There’s no sense of it happening sometime later, but it most certainly can’t be the next day when Mino goes out on the pull. At a jazz club he watches a stripper perform; she notices him and mouths something to him. We cut to her in his house, but she’s finding the place rather unsettling, as well she might. We’re still not at the stage where we can see proper nudity, so the camera cheekily pans towards the curtain behind which the woman is taking her bra and panties off, asking us to imagine what we’d see. The two go to the bed to have sex but he can’t seem to get an erection. Then she notices a horrid sight beside her and is killed for her screaming, the strangulation presumably bringing Mino to some sort of orgasm. While we only see Laura’s body in the same shot as Mino or any of his women twice, something that again we can put down to censorship, the implications of necrophilia are still pretty astonishing. Marta sees it all and offers up a new arrangement. If Mino will marry her, she won’t go to the cops when he gets that urge to murder and will help him dispose of the bodies. She even suggests they use hydrochloric acid so that no traces are found, though Mino seems more bothered about telling mother everything, presumably thinking that she’s still alive, even if we never see her stuffed corpse anywhere. It’s implied that Mino then kills more girls, though we only see one, a prostitute. And then a year after the murders first began, a surprise visitor shows up; Laura’s younger, red-headed, nearly identical looking sister Daniela. Mino thinks Daniela is the second coming of Laura, and the plot now hinges on something happening ludicrously quickly. It’s not long after this that Beyond The Darkness ended, but not this film, which transfers to a road and then a beach.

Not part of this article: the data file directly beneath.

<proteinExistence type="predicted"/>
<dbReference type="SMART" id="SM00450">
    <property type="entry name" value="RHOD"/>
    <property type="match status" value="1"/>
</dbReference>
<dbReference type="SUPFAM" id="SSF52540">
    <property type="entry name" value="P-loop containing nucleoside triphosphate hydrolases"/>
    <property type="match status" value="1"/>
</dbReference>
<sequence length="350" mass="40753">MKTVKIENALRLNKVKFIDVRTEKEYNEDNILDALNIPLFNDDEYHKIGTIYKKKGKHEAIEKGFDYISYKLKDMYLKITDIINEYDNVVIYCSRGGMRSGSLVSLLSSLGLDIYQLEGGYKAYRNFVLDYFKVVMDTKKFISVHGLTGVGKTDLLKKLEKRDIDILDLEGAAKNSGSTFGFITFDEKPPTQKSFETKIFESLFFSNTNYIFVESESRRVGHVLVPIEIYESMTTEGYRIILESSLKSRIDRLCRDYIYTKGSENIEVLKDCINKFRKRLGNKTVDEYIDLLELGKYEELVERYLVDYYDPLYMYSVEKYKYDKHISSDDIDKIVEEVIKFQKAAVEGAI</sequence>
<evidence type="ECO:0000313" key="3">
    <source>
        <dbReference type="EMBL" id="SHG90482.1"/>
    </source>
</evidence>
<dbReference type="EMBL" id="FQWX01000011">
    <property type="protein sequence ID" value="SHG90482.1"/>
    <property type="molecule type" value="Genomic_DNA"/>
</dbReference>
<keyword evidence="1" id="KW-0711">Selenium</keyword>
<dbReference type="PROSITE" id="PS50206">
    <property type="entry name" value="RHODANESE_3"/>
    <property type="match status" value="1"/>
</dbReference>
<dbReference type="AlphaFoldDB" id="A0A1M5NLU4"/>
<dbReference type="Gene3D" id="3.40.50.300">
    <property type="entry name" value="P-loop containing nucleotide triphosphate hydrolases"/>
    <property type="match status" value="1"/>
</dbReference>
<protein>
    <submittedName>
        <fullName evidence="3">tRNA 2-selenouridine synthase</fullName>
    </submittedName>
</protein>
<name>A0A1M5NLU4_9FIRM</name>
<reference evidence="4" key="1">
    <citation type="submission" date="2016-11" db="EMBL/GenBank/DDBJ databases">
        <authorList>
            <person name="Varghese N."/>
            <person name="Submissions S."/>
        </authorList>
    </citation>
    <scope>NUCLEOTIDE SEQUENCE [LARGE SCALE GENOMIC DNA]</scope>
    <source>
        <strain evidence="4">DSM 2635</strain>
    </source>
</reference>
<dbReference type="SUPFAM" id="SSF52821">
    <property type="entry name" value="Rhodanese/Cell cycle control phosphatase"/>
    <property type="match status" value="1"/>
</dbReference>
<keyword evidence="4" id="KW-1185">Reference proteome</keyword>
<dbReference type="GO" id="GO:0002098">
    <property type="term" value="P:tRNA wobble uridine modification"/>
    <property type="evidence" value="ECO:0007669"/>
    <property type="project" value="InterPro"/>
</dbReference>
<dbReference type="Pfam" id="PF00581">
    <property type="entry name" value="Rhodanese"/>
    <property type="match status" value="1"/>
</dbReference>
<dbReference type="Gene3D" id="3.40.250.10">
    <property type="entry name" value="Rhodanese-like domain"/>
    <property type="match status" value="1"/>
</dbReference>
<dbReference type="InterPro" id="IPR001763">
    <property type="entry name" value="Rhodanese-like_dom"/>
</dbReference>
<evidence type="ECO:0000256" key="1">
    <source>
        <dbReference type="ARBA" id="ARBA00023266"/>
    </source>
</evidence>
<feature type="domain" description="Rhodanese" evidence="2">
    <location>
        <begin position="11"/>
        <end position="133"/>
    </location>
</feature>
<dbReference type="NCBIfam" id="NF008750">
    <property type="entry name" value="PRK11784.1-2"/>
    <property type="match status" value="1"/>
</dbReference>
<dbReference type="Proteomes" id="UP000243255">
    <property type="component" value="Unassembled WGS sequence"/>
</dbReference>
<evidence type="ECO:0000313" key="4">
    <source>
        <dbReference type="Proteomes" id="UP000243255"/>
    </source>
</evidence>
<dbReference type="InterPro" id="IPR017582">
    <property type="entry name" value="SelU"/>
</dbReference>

The frantic pacing is quite dizzying considering all the scheming and the madness that’s taking place; we could have done with a bit more explaining of one or two characters. Marta isn’t easy to get a handle on at all. I suppose we’re just intended to pick up on the fact that she’s always been madly in love with Mino; blackmailing him is clearly just another end to achieve this, but why isn’t there a scene where she confesses her adoration to him? I suppose he’s always known so it was thought that such a scene wasn’t deemed necessary, but it would have given their relationship more clarity for the viewer. A much bigger question is why this lurid tale was filmed in black and white at a time when not very many films were; maybe this was done so the censors would be kinder? Still, cinematographer Alessandro D’Eva makes the very most of the format, creating a lot of moody atmosphere in a film which you wouldn’t think would have much room for it, as well as emphasing the decay of the main locale. There’s an emphasis on close-ups, especially of Franco Nero, sometimes from odd angles or strangely framed to enhance our sense of his character’s madness. The introduction to the jazz club has the camera get in close to the faces of patrons as it pans around the edge of the place; only after it’s done all this do we get a more panoramic view. The camera often prowls the house and we even get a split diopter shot, with Laura in the background and the face of mother looming in the foreground on the opposite side of the screen. Guerrina doesn’t let this kind of thing slow matters down, though a dream sequence, which I assume is intended to signify the moment when Mino really becomes insane, doesn’t quite work because Mino seems to remember shots from the film which he wasn’t present at.